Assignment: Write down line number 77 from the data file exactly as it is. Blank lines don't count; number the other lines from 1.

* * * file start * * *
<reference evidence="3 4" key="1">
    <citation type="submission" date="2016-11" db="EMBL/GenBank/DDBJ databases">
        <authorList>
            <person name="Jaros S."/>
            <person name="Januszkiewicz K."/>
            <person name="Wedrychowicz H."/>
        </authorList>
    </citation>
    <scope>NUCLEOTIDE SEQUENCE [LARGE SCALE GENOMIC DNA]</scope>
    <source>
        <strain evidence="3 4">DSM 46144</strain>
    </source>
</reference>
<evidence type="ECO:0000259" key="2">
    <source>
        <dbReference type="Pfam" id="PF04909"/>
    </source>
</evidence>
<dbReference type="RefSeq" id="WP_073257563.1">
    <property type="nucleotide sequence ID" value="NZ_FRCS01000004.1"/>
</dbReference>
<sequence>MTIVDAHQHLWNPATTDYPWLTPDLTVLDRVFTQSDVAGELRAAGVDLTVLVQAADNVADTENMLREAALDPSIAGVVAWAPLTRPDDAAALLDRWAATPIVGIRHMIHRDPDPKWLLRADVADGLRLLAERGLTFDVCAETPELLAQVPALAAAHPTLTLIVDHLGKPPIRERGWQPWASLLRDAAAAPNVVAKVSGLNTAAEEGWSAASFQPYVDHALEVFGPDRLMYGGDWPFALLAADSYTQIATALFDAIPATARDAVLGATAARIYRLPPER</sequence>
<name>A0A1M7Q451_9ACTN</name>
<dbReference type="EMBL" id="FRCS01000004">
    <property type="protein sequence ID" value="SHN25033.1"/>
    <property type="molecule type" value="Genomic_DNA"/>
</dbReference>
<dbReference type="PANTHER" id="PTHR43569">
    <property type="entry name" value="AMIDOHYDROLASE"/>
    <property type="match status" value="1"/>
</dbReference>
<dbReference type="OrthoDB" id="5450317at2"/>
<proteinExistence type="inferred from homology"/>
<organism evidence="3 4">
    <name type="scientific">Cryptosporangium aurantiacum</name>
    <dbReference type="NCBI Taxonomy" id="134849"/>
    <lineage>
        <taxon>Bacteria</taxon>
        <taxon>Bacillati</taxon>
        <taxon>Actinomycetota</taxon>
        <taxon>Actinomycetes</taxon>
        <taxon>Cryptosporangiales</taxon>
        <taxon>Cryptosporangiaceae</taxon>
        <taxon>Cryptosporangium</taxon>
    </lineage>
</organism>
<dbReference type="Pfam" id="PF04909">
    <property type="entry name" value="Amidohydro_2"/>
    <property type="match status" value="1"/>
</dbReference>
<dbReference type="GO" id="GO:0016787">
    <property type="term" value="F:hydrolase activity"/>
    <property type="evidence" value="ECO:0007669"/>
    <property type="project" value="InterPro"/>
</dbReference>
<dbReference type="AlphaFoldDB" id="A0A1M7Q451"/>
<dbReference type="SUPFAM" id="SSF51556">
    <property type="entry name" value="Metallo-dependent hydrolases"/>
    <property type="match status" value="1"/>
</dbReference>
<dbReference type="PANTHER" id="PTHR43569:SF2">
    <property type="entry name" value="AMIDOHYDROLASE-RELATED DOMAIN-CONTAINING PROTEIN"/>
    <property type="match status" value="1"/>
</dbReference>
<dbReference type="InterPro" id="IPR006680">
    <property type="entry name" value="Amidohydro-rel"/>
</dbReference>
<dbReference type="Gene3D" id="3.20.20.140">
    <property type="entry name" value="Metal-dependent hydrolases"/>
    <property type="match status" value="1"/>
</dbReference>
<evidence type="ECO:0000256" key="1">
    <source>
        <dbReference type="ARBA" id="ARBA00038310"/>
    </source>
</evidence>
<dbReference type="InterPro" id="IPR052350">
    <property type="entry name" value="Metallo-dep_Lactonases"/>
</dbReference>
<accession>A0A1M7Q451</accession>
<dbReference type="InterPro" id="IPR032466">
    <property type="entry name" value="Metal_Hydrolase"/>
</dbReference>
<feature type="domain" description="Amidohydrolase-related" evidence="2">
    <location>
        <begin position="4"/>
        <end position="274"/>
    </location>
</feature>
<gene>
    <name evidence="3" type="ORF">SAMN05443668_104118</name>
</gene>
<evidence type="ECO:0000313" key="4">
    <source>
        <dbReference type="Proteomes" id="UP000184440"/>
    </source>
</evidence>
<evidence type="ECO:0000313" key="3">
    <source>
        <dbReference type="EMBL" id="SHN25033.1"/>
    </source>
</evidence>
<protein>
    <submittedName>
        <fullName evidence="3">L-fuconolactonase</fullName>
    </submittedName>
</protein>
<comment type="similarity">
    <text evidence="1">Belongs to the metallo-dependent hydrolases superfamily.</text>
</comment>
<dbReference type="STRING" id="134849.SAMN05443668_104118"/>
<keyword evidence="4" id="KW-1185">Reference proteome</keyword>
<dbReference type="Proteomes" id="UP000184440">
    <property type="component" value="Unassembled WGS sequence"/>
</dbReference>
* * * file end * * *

<dbReference type="InterPro" id="IPR052350">